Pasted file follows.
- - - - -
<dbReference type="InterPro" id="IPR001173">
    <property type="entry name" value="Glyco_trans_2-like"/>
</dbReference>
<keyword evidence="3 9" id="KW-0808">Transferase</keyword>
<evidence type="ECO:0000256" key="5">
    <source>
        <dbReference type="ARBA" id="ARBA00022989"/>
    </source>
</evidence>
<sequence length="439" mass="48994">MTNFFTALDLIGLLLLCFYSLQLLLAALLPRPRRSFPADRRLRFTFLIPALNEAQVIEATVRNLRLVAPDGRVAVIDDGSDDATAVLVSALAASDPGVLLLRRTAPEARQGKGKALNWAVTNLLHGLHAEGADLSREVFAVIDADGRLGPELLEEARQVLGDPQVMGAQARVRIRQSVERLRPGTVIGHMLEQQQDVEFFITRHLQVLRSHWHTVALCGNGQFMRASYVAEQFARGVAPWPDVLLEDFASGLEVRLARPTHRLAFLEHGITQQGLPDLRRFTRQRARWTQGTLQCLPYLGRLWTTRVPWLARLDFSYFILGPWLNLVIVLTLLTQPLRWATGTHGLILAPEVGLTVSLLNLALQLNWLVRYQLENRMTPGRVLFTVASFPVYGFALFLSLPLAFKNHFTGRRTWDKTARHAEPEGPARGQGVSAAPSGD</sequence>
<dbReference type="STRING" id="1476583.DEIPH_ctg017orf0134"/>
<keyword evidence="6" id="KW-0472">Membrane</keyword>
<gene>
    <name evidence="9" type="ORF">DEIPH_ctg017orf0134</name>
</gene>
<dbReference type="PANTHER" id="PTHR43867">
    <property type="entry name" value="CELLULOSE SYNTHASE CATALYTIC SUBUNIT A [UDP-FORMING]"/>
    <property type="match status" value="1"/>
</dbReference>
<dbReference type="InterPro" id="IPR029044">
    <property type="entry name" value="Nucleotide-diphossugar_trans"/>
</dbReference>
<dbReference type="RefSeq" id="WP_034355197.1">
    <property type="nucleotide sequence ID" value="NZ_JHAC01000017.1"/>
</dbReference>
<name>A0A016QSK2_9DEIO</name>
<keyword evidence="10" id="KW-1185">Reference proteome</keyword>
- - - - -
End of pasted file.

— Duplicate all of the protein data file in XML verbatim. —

<dbReference type="InterPro" id="IPR001173">
    <property type="entry name" value="Glyco_trans_2-like"/>
</dbReference>
<keyword evidence="3 9" id="KW-0808">Transferase</keyword>
<evidence type="ECO:0000256" key="5">
    <source>
        <dbReference type="ARBA" id="ARBA00022989"/>
    </source>
</evidence>
<sequence length="439" mass="48994">MTNFFTALDLIGLLLLCFYSLQLLLAALLPRPRRSFPADRRLRFTFLIPALNEAQVIEATVRNLRLVAPDGRVAVIDDGSDDATAVLVSALAASDPGVLLLRRTAPEARQGKGKALNWAVTNLLHGLHAEGADLSREVFAVIDADGRLGPELLEEARQVLGDPQVMGAQARVRIRQSVERLRPGTVIGHMLEQQQDVEFFITRHLQVLRSHWHTVALCGNGQFMRASYVAEQFARGVAPWPDVLLEDFASGLEVRLARPTHRLAFLEHGITQQGLPDLRRFTRQRARWTQGTLQCLPYLGRLWTTRVPWLARLDFSYFILGPWLNLVIVLTLLTQPLRWATGTHGLILAPEVGLTVSLLNLALQLNWLVRYQLENRMTPGRVLFTVASFPVYGFALFLSLPLAFKNHFTGRRTWDKTARHAEPEGPARGQGVSAAPSGD</sequence>
<dbReference type="STRING" id="1476583.DEIPH_ctg017orf0134"/>
<keyword evidence="6" id="KW-0472">Membrane</keyword>
<gene>
    <name evidence="9" type="ORF">DEIPH_ctg017orf0134</name>
</gene>
<dbReference type="PANTHER" id="PTHR43867">
    <property type="entry name" value="CELLULOSE SYNTHASE CATALYTIC SUBUNIT A [UDP-FORMING]"/>
    <property type="match status" value="1"/>
</dbReference>
<dbReference type="InterPro" id="IPR029044">
    <property type="entry name" value="Nucleotide-diphossugar_trans"/>
</dbReference>
<dbReference type="RefSeq" id="WP_034355197.1">
    <property type="nucleotide sequence ID" value="NZ_JHAC01000017.1"/>
</dbReference>
<name>A0A016QSK2_9DEIO</name>
<keyword evidence="10" id="KW-1185">Reference proteome</keyword>